The charity Mind has a practical guide on creating Wellness Action Plans. For more information, go to www.mind.org.uk and search for 'Wellness Action Plans'.

Talking to a team member who may be experiencing mental ill health

Knowing how to best approach and talk to a team member who may be experiencing mental ill health may seem difficult, and it can be tempting to avoid the matter.
However, it is much better to try to resolve concerns at an early stage and nip issues in the bud before they can escalate further or worsen. 
A manager who believes a team member may be experiencing mental ill health should take the lead and arrange a meeting as soon as possible to talk to the team member in private. The conversation should be approached in a positive and supportive way.
A manager should also be prepared for a team member to come and talk to them about their mental health. This can be very difficult for both the team member and the manager, so it is vital that the manager stays calm and patient, is supportive and offers reassurance.
A manager should:
  • move the conversation to a private space, where they will not be disturbed (if not already somewhere appropriate)
  • thank the team member for coming to talk to them
  • allow them as much time as they need
  • focus on what the team member says
  • be open minded
  • try to identify what the cause is
  • think about potential solutions
  • be prepared for the unexpected
  • adjourn the meeting if it is necessary to think through what has been discussed before making a decision.
Acas offers Training courses for managers on having difficult conversations.

Managing a team member who may feel unable to talk

Of course, a team member may not want to talk about issues they are going through. A manager should not try to rush them or pressure them to talk. Instead, it may be best for a manager to simply ensure that the team member knows they are available at any time, to talk about anything.
A manager should then monitor the situation. If they continue to see and hear things that concern them, they may need to seek further advice and guidance from HR, senior management or Occupational Health.

Supporting a team member during periods of mental ill health

If a team member's mental ill health amounts to a disability, an organisation must consider making 'reasonable adjustments' to help them carry out their job without being at a disadvantage.
To understand more about what is likely to amount to a disability, see the Acas guide, pdf icon Disability discrimination: key points for the workplace [392kb].
However (whether it amounts to a disability or not), it makes sense for organisations to make changes that will help staff attend work and/or reduce the pressures on their mental ill health.
Usually small, simple changes to working arrangements or responsibilities will be all that are required. For example, allowing them to have more rest breaks or working with them each day to help prioritise their workload.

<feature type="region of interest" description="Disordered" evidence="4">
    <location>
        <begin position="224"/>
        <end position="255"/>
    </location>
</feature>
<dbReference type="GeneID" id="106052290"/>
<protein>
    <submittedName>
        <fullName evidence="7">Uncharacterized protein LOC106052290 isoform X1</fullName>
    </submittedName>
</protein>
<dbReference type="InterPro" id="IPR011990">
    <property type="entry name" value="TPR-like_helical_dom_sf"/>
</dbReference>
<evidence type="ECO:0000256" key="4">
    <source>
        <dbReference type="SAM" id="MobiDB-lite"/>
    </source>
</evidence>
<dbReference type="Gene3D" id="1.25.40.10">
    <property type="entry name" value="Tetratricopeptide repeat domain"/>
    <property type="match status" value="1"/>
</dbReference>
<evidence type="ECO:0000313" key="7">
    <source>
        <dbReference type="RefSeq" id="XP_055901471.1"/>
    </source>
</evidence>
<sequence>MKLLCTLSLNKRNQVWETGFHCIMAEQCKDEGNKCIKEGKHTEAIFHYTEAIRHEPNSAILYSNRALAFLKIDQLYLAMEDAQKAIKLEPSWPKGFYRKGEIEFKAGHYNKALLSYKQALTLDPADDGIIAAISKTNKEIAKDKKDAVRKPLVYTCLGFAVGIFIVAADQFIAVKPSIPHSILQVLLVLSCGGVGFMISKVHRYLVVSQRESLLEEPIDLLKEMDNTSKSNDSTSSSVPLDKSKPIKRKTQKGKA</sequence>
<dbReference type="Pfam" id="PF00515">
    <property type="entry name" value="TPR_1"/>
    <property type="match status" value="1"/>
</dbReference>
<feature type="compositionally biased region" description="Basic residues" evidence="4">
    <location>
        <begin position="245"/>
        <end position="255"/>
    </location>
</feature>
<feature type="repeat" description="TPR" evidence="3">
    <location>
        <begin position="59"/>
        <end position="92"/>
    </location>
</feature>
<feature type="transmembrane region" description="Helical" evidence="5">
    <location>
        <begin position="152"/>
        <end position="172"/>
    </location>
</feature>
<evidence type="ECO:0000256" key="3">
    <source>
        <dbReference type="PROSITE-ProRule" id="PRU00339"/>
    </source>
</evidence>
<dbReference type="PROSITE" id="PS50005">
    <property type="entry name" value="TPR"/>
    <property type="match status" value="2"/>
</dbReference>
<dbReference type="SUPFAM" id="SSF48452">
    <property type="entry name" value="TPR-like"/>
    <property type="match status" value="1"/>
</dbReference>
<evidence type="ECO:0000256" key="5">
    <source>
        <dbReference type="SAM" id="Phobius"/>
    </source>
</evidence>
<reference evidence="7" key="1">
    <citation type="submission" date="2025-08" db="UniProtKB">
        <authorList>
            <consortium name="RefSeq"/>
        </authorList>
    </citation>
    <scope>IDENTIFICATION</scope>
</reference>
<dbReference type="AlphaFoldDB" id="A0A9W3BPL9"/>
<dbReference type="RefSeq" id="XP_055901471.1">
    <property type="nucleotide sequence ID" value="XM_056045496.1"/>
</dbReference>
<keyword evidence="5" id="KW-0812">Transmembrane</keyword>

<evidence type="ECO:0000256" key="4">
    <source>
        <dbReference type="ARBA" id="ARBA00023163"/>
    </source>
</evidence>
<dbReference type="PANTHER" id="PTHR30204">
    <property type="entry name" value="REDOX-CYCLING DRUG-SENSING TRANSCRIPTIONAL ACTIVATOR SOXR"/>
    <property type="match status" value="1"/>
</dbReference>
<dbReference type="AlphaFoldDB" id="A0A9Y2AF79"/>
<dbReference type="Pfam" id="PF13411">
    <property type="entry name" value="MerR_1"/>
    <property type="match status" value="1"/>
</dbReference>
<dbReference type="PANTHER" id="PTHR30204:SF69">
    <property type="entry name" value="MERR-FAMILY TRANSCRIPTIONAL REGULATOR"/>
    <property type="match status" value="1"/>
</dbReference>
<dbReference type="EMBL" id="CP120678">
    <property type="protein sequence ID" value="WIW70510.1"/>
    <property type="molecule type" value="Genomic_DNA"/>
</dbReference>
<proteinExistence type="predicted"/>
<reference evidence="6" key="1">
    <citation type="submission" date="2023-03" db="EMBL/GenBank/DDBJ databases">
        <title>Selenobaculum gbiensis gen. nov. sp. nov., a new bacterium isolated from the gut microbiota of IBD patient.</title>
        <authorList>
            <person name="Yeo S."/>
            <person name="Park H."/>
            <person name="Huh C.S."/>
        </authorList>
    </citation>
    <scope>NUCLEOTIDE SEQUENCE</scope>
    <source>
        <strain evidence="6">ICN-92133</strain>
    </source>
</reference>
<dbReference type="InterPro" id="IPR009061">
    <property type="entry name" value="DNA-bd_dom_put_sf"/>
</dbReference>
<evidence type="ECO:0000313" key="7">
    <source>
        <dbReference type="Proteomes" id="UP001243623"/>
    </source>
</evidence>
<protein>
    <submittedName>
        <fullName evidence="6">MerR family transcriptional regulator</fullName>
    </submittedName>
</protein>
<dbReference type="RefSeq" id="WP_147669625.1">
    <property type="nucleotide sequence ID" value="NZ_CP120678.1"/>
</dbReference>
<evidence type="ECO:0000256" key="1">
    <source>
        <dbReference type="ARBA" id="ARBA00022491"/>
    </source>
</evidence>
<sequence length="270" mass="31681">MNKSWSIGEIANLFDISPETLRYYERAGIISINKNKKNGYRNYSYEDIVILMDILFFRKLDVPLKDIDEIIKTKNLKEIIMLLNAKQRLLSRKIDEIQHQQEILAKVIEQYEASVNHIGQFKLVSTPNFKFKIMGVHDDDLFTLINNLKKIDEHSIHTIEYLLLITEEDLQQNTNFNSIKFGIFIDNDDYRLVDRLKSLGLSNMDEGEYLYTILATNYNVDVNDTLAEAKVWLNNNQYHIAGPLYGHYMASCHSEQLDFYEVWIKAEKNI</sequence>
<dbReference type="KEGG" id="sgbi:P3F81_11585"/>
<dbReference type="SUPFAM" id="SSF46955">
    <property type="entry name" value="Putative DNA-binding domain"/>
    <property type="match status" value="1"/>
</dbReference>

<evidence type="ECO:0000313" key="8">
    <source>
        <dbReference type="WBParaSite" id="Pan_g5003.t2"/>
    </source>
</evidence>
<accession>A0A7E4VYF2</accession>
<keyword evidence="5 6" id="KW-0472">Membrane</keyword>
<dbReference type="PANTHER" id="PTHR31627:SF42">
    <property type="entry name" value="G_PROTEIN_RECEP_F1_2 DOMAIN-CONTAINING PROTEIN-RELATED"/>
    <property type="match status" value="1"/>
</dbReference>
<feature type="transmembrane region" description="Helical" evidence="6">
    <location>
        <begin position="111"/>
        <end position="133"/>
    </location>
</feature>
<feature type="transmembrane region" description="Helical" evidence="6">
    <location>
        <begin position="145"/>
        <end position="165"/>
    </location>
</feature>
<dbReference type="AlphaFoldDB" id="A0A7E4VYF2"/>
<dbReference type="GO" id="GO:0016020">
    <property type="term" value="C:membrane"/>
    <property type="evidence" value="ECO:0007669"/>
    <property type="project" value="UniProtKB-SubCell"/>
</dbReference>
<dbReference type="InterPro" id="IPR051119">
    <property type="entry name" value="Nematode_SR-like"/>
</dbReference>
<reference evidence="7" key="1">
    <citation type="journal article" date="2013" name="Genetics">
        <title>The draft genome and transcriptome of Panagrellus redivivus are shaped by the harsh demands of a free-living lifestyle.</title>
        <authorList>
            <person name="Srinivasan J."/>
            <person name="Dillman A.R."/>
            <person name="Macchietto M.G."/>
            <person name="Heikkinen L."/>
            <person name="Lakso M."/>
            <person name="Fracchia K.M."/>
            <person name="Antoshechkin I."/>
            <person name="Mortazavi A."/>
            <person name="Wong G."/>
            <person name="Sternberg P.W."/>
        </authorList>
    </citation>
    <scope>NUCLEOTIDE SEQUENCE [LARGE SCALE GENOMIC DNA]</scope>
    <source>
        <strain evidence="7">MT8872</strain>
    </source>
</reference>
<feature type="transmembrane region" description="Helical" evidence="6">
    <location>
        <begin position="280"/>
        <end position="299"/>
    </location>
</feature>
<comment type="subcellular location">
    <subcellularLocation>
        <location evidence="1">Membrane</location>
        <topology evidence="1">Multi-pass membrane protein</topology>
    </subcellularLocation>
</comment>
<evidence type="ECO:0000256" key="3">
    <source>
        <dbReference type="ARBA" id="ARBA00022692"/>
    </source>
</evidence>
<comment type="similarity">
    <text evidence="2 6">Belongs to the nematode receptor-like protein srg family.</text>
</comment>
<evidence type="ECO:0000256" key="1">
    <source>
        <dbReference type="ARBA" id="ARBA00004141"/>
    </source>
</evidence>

Any adjustment should only be made following discussion and agreement between the manager and team member on what might be helpful and what is possible. The team member will often know what support or changes they need. An Occupational Health referral can also help to identify adjustments that should be made.
Once an adjustment has been agreed, a manager should document this. Any change should be regularly monitored and reviewed to check that it is providing the support required.

Supporting the rest of your team

When team members become aware that a work colleague is experiencing mental ill health they may find it distressing.
A manager should be prepared to support the team more than they usually would. This might include being around their team, and having catch-ups with each member on how they are doing. The manager should also make clear that they are available at any time to talk about any concerns or worries a team member may have.
Where an organisation has additional support services (such as mental health first aiders or employee assistance programmes), a manager should also promote these services so staff understand how they may benefit from using them.

Managing absence related to mental ill health

Sometimes staff experiencing mental ill health will need to be absent from work for a period of time. This may be because they are too ill to work or it could be because the medication they are on means they are not able to safely carry out their work. To support staff while they are away from the workplace, a manager should:
  • agree when and how regular contact will be maintained during the absence
  • be positive, professional and supportive at all times
  • agree what the team member would like their work colleagues to know about their absence and how they are doing